One of the memorable performances in the miniseries came from actress Anna Chancellor, who portrayed one of Charles Bingley’s annoying and snobbish sister, Caroline. Chancellor managed to convey not only Caroline’s pretentious and spiteful sense of humor very well, but also the character’s desperate attempts to woo an uninterested Mr. Darcy. I believe that Crispin Bonham-Carter did a good job in infusing his character, Charles Bingley, with a good deal of bohemian warmth and cheerfulness. Yet, he had a tendency to read his lines in a broad manner that struck me as a bit too theatrical at times. I must admit that he could be very subtle in conveying Bingley’s attempts to suppress negative reactions to certain members of the Bennet family and his two sisters. Superficially, Susannah Harker’s performance as Jane Bennet seemed solid . . . almost dull. But a closer look at the actress’s performance made me realize that her she did a much better job in the role than most people were willing to give her credit for. She was excellent in conveying Jane’s heartbreak over the separation from Mr. Bingley. And she had one truly hilarious moment during the Netherfield Ball, when her character anxiously pointed out Mr. Collins’ intentions to speak to Mr. Darcy. But more importantly, Harker’s Jane seemed more like an older sister than the performances of the other actresses who had portrayed the role.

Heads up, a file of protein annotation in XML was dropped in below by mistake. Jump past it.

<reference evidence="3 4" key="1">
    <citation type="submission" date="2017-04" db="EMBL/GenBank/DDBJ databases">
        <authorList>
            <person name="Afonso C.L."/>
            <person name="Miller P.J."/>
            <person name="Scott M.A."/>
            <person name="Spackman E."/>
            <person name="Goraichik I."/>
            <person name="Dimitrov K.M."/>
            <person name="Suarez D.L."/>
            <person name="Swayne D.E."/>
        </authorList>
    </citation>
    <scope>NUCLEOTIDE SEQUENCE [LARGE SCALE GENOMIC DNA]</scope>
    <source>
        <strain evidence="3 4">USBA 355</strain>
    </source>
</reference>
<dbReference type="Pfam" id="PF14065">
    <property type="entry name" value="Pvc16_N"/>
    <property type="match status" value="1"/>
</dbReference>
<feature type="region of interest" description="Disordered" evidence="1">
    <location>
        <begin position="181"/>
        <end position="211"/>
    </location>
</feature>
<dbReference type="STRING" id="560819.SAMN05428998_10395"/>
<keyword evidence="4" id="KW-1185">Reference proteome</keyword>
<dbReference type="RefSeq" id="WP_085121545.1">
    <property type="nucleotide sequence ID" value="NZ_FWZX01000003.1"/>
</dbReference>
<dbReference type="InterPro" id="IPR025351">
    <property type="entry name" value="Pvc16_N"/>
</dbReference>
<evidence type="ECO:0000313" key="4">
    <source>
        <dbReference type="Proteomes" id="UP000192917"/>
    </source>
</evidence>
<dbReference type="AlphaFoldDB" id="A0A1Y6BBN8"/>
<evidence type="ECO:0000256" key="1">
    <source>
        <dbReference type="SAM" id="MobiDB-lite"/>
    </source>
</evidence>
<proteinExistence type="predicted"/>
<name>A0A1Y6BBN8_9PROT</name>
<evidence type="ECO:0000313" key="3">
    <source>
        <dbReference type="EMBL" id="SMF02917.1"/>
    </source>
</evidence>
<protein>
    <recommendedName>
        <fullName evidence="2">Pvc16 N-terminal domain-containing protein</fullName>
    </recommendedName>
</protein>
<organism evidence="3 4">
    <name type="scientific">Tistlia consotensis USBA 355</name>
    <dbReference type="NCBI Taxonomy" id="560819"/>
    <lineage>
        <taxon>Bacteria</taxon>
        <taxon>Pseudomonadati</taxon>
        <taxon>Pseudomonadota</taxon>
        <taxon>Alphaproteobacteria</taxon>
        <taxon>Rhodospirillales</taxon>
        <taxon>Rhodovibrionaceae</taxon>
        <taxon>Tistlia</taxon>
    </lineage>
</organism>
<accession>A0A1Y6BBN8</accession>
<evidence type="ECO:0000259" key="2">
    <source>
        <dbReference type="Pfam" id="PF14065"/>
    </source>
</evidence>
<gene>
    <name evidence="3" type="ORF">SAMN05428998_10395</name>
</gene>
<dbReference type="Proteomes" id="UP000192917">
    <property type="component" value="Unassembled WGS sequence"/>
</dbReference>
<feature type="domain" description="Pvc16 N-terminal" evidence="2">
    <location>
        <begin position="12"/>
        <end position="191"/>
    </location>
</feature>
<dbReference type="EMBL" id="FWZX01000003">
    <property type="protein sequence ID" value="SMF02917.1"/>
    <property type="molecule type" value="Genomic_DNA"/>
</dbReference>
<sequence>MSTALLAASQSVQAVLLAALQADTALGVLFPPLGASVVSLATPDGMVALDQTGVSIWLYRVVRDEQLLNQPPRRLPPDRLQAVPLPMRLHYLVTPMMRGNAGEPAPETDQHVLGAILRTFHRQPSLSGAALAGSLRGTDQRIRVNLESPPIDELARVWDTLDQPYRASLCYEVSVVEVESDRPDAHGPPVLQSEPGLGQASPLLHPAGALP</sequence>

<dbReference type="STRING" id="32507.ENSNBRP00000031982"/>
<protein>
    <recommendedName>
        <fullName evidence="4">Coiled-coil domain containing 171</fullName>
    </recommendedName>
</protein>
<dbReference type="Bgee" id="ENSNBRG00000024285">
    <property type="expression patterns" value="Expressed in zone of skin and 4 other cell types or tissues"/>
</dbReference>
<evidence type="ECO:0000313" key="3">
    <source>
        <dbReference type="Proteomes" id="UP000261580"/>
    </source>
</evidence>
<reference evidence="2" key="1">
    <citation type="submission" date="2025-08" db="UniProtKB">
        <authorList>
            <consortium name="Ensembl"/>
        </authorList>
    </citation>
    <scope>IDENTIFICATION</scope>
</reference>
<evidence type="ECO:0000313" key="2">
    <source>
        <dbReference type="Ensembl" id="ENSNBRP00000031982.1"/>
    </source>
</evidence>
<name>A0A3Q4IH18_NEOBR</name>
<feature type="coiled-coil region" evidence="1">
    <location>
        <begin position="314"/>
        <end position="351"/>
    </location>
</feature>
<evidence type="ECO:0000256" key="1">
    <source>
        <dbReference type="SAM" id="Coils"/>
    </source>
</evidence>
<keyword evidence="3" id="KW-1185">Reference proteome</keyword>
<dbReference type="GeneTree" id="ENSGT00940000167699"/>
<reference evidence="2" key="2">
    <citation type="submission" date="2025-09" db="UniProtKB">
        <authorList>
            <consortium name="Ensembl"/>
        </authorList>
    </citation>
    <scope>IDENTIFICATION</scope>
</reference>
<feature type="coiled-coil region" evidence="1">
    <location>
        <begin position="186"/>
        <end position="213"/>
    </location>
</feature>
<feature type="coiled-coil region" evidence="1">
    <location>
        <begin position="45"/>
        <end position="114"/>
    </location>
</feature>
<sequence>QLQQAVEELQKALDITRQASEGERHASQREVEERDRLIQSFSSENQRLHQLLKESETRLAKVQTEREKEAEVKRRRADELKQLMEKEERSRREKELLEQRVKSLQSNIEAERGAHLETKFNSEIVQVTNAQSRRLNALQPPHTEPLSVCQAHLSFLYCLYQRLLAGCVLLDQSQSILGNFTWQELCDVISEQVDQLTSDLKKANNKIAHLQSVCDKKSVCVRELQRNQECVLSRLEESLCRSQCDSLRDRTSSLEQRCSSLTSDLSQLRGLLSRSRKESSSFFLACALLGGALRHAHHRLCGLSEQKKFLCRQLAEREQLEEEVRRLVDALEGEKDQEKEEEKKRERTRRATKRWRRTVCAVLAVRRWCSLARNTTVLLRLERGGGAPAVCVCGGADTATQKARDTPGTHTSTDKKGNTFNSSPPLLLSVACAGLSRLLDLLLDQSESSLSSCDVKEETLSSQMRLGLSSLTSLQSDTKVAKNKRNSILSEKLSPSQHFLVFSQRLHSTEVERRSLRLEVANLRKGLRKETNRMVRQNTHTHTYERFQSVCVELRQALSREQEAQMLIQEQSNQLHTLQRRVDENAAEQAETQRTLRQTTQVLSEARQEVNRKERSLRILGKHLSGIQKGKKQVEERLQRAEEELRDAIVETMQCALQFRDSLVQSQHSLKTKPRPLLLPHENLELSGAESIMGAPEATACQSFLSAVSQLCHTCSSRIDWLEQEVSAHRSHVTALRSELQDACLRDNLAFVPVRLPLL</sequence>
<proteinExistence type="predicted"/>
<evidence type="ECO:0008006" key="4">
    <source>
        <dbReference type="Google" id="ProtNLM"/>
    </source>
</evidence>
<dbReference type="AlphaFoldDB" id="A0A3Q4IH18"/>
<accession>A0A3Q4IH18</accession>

If I have to cite what I consider to be the three best performances in “PRIDE AND PREJUDICE”, they would be Adrian Lukis as George Wickham, Colin Firth as Fitzwilliam Darcy, and Jennifer Ehle as Elizabeth Bennet. In my opinion, Lukis’ portrayal of the charming and devious wastrel, George Wickham, is the best I have seen by any actor who has portrayed the role. I would not claim that he was the best looking Wickham. But Lukis conveyed a seamless charm that hinted a heady mixture of warmth, false honesty, and intimacy that could make anyone forget that his Wickham was a man one could not trust. And the actor achieved this with a subtle skill that made the other Wickhams look like amateurs.